Amazing Places

This Amazonian River Is Nearly Boiling, and No One Knows Why

From Santa Claus to the Tooth Fairy to the tiny people who live inside vending machines, most of the legends we hear about as kids turn out to be completely make-believe. But one geothermal scientist couldn't shake a story he'd heard as a child. And it's a good thing, or else we never would have found this boiling river.

A Steamy Secret

When Andrés Ruzo was growing up in Lima, Peru, his grandfather told him an unbelievable story of an ancient lost city of gold hiding deep in the Amazonian rainforest, and the mystical boiling river that adventurers encountered on their journey to discover it. Now, there almost certainly was not an El Dorado waiting undiscovered in the jungle, but even so, something about the story stuck with little Andrés up until the point that he became Dr. Ruzo.

When some of Ruzo's colleagues in the Peruvian government reached out to him to review a set of maps that were being prepared for publishing, he couldn't help but notice a series of hot springs located in the jungle — more than you would expect for a place not known for its volcanic activity. Although others in his profession disparaged the idea as a fool's errand (one even pleaded with him to stop asking stupid questions), he resolved to settle the matter once and for all. And into the jungle he went.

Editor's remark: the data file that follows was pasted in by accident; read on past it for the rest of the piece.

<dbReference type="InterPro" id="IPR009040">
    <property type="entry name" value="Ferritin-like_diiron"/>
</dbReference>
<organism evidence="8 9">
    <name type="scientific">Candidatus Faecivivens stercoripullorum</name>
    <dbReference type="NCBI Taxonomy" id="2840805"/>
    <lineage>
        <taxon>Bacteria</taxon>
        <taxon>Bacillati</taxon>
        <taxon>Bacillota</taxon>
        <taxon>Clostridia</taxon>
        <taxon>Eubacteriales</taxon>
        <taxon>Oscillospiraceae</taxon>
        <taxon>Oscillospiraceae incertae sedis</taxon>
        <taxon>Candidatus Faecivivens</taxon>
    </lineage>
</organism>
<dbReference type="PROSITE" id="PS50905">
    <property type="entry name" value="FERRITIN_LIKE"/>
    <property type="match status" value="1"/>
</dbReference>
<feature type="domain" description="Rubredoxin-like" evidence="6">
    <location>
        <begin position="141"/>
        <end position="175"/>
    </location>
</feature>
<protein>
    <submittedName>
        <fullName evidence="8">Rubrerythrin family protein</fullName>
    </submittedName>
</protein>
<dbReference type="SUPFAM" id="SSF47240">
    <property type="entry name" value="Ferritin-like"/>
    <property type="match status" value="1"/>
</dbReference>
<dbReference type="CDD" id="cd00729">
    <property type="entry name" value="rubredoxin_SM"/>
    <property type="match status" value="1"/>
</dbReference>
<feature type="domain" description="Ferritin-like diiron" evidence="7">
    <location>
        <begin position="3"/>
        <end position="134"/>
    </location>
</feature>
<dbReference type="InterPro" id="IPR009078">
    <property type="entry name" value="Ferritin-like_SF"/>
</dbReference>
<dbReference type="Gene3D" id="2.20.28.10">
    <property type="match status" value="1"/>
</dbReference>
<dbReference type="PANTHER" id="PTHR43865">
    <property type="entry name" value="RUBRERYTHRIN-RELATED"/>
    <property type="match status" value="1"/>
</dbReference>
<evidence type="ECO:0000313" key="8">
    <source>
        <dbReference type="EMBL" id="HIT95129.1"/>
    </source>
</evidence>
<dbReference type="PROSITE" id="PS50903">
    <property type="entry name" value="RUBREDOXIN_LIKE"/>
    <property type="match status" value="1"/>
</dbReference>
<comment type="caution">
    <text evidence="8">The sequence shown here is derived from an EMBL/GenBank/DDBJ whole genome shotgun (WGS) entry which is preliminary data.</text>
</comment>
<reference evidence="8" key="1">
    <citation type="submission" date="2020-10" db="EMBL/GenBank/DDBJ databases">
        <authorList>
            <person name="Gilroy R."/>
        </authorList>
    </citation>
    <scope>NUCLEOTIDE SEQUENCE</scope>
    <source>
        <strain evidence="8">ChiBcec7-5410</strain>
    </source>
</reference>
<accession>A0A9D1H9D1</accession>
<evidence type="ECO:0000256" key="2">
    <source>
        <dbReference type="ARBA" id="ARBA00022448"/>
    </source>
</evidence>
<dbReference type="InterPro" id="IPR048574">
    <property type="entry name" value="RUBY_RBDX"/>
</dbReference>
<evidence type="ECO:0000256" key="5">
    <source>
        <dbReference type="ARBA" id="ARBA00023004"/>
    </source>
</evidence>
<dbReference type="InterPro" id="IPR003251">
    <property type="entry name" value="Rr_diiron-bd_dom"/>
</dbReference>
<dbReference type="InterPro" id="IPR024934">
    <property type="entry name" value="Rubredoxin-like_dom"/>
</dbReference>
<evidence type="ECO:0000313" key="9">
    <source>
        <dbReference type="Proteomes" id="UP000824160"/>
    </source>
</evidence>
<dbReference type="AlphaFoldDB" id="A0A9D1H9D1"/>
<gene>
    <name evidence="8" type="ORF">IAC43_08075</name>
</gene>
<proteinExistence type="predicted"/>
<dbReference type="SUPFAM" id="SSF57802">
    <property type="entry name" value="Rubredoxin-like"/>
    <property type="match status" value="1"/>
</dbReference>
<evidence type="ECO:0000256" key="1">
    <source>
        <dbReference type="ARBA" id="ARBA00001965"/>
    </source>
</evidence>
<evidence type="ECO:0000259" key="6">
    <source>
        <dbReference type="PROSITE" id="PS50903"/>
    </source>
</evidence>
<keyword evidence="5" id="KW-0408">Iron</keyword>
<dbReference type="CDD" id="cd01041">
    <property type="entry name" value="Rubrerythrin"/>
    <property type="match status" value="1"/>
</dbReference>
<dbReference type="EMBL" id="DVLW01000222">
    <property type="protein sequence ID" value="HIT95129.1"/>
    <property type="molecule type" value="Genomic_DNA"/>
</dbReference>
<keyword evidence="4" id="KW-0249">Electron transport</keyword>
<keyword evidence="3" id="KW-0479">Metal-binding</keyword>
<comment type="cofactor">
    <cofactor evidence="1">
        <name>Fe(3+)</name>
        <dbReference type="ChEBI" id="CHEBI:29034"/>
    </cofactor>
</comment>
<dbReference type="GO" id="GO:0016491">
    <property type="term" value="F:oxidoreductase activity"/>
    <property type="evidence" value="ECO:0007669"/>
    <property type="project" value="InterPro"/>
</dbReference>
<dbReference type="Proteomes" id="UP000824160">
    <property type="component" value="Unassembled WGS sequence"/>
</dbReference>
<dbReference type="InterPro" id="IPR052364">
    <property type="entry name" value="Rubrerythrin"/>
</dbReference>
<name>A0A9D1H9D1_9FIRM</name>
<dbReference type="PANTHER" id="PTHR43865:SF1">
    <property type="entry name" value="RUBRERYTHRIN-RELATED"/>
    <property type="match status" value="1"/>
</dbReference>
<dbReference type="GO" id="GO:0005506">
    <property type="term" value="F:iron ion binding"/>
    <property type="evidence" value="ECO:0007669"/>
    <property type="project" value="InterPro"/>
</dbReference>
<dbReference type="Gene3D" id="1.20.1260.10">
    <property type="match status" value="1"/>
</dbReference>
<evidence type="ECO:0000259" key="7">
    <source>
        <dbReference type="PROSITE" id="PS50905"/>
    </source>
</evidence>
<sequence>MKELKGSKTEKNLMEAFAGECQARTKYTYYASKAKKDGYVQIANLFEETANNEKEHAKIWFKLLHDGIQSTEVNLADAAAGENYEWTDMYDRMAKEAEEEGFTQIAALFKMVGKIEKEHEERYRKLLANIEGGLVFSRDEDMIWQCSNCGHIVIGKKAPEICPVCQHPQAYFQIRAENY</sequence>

Discovering the River

You saw the headline, so you can probably guess how his journey ended. The Boiling River doesn't quite live up to its name, but it does hover around 200 degrees Fahrenheit (93 degrees Celsius), with some variation throughout the day. That's hot enough to fill the air with steam, to kill any animals unfortunate enough to fall in, and to become a major part of the spiritual lives of the locals. It's really not hard to see why it became cemented into stories of mythic adventure and lost cities.

What is hard to say is why it's so hot. One theory was that it could have been a volcanic feature, a result of previously unnoticed magma flows — but that was a non-starter since, well, there weren't any magma flows. Another hypothesis was that it was the result of a disaster. If one of the nearby oil companies had accidentally set off a chain reaction underground, it could have started something like this. That wasn't possible either since descriptions of the Boiling River can be found in Spanish records dating back hundreds of years. The only other option is that it's a non-volcanic feature, the result of water flowing from deep, deep underground where the temperature is naturally much hotter. As far as explanations go, it's not exactly satisfying. But it's a whole lot better than a centuries-old oil spill.

We've only scratched the surface of Andrés Ruzo's journey into the jungle. Check out his book, "The Boiling River" for the full story. We handpick reading recommendations we think you may like. If you choose to make a purchase through that link, Curiosity will get a share of the sale.

The Amazon's Boiling River Kills Anything That Enters

Written by Reuben Westmaas January 8, 2018

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